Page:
If you’ve been following this column for the past couple of months, you know that my focus has been on providing you with advanced training techniques for destroying plateaus by varying the stimuli to your muscles and central nervous system. You use them to change up the methods used and intensity levels of your workouts frequently. That not only improves the efficiency of your neuromuscular communication but also helps you to sidestep plateaus completely. By changing your workout, you change the stimulus before your body has a chance to adapt to it fully.
This month, I want to share one of my favorite advanced training techniques: myotatic reflex reps. Before I get into the details, though, you’ll need some information on the myotatic reflex itself.
What Is the Myotatic Reflex?
I’m not going to bore you with a lengthy scientific explanation, but you do need to know a little about what happens when you stretch and contract a muscle. Within your muscles are specialized fibers called muscle spindles that primarily determine the length of your muscle. When you stretch the muscle, the spindles stretch as well, and they release motor neurons that prompt the contraction reflex. This process is called the stretch-shortening cycle, or SSC.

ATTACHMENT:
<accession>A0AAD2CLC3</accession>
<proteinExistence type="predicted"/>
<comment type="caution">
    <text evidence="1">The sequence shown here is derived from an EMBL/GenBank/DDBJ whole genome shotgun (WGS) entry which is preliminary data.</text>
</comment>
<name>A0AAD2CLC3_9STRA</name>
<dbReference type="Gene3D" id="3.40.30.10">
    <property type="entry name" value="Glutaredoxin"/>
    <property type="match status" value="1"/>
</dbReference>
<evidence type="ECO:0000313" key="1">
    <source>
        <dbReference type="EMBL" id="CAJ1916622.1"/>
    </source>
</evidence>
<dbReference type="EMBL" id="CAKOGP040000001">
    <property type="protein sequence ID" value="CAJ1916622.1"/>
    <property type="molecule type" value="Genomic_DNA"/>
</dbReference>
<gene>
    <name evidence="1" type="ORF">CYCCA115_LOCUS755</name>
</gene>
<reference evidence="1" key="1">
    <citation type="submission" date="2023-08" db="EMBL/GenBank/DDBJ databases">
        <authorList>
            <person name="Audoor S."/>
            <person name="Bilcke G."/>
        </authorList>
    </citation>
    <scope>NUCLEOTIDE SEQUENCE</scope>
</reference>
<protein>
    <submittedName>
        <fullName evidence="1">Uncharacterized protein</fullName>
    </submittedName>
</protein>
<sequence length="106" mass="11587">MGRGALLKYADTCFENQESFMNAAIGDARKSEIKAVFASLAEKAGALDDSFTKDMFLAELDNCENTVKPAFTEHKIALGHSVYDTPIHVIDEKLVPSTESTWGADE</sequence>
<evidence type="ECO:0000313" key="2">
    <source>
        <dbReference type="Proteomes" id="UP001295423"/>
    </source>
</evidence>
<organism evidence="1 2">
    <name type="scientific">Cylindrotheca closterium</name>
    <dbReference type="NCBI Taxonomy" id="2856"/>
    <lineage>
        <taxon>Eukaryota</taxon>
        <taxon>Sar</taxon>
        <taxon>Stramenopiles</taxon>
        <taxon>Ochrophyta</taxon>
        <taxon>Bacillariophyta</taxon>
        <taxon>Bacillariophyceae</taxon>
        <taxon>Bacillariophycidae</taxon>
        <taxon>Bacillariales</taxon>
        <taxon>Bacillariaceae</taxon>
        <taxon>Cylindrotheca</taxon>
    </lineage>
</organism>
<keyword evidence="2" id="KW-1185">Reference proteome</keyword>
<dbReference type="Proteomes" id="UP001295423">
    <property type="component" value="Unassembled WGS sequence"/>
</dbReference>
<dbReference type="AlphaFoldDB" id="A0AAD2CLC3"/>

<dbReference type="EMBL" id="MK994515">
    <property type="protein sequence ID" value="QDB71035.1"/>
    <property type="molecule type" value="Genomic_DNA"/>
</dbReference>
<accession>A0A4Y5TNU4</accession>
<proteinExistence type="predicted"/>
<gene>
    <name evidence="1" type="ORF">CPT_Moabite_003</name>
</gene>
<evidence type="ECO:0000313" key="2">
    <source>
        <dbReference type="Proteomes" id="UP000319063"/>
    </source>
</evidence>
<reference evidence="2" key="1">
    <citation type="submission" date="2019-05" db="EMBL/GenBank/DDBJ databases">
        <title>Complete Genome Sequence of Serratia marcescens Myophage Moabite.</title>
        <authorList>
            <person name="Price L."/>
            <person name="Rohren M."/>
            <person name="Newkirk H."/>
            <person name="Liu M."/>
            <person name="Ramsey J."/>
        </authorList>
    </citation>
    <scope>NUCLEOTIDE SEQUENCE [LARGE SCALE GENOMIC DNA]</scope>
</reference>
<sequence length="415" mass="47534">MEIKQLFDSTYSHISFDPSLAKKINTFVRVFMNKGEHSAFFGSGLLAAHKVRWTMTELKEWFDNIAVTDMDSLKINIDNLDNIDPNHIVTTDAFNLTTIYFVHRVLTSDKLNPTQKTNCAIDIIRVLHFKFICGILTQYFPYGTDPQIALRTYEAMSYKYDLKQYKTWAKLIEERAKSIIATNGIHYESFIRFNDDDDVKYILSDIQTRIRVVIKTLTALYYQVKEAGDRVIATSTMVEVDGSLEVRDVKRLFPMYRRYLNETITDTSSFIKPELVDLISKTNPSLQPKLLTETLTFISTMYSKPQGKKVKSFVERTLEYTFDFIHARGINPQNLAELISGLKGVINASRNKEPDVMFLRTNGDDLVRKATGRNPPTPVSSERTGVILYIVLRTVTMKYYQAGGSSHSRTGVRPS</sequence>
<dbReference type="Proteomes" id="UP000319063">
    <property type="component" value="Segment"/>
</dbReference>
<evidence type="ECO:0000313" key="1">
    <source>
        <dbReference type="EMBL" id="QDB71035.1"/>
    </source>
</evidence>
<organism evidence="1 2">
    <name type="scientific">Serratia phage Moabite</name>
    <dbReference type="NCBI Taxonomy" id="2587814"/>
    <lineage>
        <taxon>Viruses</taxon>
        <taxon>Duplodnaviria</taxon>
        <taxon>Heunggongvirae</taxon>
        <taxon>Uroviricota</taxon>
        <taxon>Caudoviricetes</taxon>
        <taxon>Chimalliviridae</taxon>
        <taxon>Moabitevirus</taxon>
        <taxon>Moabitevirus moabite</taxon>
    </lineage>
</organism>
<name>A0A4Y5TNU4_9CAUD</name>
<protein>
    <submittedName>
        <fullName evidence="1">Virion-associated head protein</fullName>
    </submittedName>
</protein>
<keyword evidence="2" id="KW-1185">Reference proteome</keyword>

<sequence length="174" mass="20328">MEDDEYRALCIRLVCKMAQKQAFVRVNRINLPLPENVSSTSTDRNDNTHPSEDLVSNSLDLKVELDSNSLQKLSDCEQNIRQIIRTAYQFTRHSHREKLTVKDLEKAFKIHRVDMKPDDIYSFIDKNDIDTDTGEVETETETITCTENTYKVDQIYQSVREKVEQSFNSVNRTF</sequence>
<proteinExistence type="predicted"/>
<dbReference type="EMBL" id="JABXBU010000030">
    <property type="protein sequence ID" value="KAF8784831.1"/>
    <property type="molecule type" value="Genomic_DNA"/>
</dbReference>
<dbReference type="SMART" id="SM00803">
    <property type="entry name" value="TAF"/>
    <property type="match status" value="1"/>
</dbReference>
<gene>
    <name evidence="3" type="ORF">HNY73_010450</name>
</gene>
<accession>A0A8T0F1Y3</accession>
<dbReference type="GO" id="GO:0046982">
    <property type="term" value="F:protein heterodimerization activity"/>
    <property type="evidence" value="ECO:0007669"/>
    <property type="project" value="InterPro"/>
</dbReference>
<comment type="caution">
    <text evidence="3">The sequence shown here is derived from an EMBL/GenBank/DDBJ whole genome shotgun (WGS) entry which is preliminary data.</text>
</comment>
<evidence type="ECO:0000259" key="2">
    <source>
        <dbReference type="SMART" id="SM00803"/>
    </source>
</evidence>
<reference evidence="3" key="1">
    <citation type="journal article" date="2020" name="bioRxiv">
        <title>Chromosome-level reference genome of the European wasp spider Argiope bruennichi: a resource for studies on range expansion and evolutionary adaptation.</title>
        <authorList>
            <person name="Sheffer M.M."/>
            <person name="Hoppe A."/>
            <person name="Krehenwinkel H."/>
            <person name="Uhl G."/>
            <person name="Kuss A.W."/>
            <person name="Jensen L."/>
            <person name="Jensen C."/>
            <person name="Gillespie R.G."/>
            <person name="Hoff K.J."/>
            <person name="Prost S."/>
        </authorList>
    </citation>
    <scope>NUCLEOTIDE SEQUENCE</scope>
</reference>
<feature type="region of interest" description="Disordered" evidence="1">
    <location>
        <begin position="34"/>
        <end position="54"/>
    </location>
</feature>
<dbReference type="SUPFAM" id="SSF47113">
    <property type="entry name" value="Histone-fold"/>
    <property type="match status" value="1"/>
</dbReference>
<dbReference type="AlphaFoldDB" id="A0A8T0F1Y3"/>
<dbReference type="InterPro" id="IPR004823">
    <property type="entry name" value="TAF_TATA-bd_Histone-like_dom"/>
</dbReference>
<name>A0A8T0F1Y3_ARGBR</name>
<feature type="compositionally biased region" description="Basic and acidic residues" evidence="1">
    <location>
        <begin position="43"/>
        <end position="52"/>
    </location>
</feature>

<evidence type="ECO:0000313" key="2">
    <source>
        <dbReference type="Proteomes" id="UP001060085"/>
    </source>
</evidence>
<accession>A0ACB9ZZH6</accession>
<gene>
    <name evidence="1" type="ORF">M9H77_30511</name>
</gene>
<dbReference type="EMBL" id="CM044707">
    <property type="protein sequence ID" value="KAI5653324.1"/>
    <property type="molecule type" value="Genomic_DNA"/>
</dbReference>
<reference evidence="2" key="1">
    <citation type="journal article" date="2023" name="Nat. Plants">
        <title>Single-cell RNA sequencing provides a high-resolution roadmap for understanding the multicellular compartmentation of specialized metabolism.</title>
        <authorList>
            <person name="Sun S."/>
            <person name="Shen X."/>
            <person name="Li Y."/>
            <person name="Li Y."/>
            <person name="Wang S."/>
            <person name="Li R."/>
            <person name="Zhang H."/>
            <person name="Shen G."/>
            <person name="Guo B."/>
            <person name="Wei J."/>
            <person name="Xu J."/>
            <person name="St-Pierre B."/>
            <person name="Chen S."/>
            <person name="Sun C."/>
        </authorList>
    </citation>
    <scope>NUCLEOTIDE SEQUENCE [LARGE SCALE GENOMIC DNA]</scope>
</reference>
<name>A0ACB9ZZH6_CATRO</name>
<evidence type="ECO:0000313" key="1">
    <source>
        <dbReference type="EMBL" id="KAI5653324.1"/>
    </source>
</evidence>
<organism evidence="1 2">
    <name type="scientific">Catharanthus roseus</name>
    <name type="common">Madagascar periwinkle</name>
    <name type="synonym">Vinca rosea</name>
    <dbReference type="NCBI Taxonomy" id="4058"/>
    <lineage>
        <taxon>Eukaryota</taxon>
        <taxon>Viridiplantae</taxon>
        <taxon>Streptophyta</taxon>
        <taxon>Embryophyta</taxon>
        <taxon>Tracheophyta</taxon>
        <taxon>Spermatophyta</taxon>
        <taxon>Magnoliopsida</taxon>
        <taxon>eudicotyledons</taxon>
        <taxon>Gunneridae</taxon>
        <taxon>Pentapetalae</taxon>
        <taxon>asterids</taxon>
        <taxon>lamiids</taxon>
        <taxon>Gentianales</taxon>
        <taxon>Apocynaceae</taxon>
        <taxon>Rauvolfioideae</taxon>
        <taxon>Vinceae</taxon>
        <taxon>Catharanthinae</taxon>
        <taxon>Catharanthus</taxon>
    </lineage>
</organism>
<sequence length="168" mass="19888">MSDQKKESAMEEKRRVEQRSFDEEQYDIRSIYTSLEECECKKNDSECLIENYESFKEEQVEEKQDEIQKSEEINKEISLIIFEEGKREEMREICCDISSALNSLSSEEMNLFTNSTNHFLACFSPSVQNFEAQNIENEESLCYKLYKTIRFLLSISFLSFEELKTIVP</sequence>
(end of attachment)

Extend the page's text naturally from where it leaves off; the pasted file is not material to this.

At the same time, when you are in the stretched position, kinetic energy stores up in your muscle fibers to give you an explosive burst of power to fuel the subsequent contraction.
This ensures that your muscle can return to its normal length, and it’s helped along by the Golgi tendon, which is located at the point where your muscles and tendons connect. The Golgi tendon’s job is to protect your muscles and tendons from injury caused by excessive exertion and overextension. When the Golgi tendon thinks your muscle is in trouble, contraction is inhibited.
The key to taking advantage of the stretch-shorten cycle is to use that kinetic energy and burst of power to contract the muscle before your Golgi tendon starts freaking out.
What Are Myotatic Reflex Reps?